The West has much to learn from Islamic finance

2nd May 2012

In a report, Empowering Risk Intelligence in Islamic Finance: Managing Risk in Uncertain times, Deloitte's Islamic Finance Knowledge Center said that the approach to risk management used in Islamic finance has more in common with the western approach than is often assumed.

The report – based on a survey of 20 Islamic financial institutions located across the Middle East and South-East Asia, which have aggregate assets of $50 billion – suggested that Islamic finance, a cash-rich sector, has much to teach the west's financial system, which has yet to fully recover from the near-death experiences of 2007-09.

The Empowering Risk Intelligence report found that Islamic financial institutions came late to adopting formal approaches to risk management. 79% of respondents had established their risk-management departments in the past five years, with only 5% having a risk management department prior to 2002. But things are changing, and fast. The report found that 83% of Islamic finance firms today have both a formal risk-management function and a risk committee responsible for overseeing all risks.

Yet Deloitte acknowledged there is room for improvement in the risk management area. Key risk-management and regulatory challenges facing the Islamic sector include that two-thirds of Islamic financial institutions don't have any external credit rating, and that only 25% have considered or received an external rating from a specialist Islamic rating agency such the Bahrain-based Islamic International Rating Agency. The report said:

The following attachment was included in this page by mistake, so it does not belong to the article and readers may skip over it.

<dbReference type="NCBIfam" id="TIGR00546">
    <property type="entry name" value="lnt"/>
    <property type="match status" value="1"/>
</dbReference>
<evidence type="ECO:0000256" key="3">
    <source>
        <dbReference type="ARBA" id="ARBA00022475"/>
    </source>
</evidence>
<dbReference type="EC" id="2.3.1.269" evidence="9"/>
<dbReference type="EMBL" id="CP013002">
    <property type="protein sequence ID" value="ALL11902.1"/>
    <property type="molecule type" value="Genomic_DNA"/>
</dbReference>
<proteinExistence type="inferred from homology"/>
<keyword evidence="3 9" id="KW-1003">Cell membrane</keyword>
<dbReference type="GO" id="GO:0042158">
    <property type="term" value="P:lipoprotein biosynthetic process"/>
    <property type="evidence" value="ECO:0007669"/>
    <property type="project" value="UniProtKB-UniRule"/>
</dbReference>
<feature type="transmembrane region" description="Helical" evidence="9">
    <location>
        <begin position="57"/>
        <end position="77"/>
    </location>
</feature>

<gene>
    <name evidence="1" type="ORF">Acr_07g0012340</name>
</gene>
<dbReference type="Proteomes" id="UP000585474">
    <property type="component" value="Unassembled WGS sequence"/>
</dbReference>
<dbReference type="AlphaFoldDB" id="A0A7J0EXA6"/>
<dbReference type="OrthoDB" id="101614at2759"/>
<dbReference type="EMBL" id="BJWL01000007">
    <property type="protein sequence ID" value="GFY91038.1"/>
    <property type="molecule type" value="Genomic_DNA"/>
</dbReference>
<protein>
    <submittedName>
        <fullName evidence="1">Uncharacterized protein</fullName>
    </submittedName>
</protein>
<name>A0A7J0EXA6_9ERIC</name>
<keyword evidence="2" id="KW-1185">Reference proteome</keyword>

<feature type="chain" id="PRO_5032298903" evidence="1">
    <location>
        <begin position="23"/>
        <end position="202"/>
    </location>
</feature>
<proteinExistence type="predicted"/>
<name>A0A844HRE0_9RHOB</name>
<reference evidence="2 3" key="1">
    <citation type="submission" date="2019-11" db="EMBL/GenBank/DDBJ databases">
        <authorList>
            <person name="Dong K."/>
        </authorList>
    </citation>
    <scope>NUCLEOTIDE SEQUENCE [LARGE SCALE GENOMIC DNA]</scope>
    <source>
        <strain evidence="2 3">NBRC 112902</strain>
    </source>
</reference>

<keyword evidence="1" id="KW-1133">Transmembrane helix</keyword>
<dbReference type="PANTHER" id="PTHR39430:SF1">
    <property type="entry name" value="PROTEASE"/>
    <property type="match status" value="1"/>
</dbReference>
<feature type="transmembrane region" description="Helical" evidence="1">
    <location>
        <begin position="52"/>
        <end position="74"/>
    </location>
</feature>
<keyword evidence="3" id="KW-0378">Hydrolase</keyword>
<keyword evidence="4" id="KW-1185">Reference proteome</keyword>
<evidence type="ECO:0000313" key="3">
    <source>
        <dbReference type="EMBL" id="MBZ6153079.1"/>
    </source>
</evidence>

"This constitutes a real challenge posed to industry participants and standard-setters such as the [Kuala Lumpur-based] Islamic Financial Services Board, [Bahrain-based] Accounting & Auditing Organization for Islamic Financial Institutions (AAOIFI), [Bahrain-based] International Islamic Financial Market (IIFM) and the Islamic International Rating Agency (IIRA), to enforce best practices."

The report suggested that the main causes of shariah-compliance risks include non-standardized practices, diverse interpretations of shariah law, and the fact shariah laws are unenforced in many jurisdictions.

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